• FERC Imposes Civil Penalties on Enbridge and Integrys
  • November 13, 2008
  • Law Firm: Troutman Sanders LLP - Atlanta Office
  • On October 24, 2008, FERC levied a civil penalty of $500,000 against Enbridge Marketing (U.S.) L.P (“Enbridge”) and an $800,000 penalty against Integrys Energy Services, Inc. (“Integrys”) for violating pipeline capacity release policies, including violations of the shipper-must-have-title requirement. Integrys was also required to disgorge $194, 505.78, plus interest, of unjust profits acquired through “flipping” transactions. Additionally, both companies agreed to compliance monitoring reporting.

    The Energy Policy Act of 2005 increased FERC’s civil penalty authority up to $1 million a day per violation for as long as the violation continues under section 22(a) of the Natural Gas Act. The October 24 penalties, like other penalties that the Commission has issued pursuant to its new authority, fall far short of the maximum penalty that could have been assessed. FERC justified the smaller penalties based on several mitigating factors: the violations were found and brought to the Commission’s attention through internal investigations and self-reporting, each company voluntarily took actions to correct the offenses once discovered, each took steps to improve their compliance programs, each agreed to compliance monitoring as part of the settlements, and each cooperated with the Commission’s investigations.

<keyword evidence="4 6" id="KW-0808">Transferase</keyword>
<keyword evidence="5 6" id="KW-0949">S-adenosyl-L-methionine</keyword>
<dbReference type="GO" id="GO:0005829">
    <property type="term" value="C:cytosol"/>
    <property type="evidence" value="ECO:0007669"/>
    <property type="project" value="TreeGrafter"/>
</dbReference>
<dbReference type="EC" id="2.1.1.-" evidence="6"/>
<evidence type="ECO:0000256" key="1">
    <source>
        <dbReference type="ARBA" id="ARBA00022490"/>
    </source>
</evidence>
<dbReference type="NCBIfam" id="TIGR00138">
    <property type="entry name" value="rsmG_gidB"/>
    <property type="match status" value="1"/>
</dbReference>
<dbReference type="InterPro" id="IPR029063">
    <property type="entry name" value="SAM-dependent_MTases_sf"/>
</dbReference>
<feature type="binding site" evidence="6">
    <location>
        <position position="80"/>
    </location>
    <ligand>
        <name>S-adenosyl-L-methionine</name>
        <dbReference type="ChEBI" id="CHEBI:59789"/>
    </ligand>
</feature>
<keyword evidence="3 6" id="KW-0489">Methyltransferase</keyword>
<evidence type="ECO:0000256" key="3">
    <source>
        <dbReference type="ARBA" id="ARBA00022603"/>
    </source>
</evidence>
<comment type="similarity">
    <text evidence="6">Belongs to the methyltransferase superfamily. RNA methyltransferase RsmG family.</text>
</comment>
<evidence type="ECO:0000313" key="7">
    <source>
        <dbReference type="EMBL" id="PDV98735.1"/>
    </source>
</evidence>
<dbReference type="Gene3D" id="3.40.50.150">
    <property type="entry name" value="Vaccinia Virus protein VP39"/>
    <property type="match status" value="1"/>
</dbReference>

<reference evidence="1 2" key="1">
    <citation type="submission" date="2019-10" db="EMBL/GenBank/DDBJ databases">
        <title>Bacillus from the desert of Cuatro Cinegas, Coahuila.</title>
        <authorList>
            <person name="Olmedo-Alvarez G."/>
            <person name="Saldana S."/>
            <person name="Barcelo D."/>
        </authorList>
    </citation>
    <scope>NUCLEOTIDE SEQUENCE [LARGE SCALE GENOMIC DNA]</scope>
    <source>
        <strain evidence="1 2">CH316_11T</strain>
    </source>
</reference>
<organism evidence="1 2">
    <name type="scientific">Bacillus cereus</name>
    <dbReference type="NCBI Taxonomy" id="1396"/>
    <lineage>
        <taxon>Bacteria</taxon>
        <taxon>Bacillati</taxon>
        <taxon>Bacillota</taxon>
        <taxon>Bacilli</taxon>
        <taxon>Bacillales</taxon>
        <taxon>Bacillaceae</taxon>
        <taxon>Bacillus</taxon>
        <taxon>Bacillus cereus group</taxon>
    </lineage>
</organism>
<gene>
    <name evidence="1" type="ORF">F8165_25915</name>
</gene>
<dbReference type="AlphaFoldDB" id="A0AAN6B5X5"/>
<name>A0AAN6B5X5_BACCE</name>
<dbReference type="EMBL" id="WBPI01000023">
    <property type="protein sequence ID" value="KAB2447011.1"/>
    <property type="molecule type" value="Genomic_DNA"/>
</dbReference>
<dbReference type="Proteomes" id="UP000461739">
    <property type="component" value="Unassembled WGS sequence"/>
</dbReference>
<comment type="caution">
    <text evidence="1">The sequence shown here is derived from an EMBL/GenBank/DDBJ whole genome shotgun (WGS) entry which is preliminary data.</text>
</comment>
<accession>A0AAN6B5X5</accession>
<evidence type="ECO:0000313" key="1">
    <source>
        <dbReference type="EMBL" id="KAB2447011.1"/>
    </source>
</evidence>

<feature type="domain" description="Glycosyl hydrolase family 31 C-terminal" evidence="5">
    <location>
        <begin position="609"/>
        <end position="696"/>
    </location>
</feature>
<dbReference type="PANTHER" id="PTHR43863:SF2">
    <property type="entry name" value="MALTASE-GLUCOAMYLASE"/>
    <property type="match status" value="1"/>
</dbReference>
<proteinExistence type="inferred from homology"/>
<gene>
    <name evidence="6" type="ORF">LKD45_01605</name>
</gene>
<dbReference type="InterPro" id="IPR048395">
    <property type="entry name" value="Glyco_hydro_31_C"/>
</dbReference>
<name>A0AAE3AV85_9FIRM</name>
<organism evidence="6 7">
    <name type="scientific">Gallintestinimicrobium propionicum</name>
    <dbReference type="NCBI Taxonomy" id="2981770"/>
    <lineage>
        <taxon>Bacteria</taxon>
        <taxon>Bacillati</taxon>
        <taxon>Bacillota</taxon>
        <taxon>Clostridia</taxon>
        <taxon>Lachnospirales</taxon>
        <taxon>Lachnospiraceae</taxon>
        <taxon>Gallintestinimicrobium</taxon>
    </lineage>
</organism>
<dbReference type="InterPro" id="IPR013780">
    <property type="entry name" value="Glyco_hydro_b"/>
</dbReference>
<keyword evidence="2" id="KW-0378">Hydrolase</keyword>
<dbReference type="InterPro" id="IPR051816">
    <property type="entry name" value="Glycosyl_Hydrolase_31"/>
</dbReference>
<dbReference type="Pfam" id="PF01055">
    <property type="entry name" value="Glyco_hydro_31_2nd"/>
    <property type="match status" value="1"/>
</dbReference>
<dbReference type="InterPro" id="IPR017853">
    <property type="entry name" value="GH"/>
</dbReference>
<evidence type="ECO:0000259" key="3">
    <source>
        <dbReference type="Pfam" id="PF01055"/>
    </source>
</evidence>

The violations giving rise to the settlements involve violations of the Commission’s “shipper-must-have-title” requirement. The Commission requires as part of the capacity release program that “all shippers must have title to the gas when the gas is tendered to the pipeline or storage transporter and while it is being transported or held in storage by the transporter.”

    The Commission’s investigation also found evidence that Integrys had engaged in a strategy known as “Flipping.” In this practice, a company avoids the Commission’s competitive bidding requirements for discounted long-term capacity releases by engaging in a “series of repeated short-term releases of discounted rate capacity to two or more affiliated replacement shippers on an alternating monthly basis.” The Commission determined that Integrys unjustly profited from these transactions, and so required disgorgement of the profits as part of the settlement.
    Both of the Stipulation and Consent Agreements are available on FERC’s website under Docket No. IN09-1-000 (Enbridge) and IN09-2-000 (Integrys).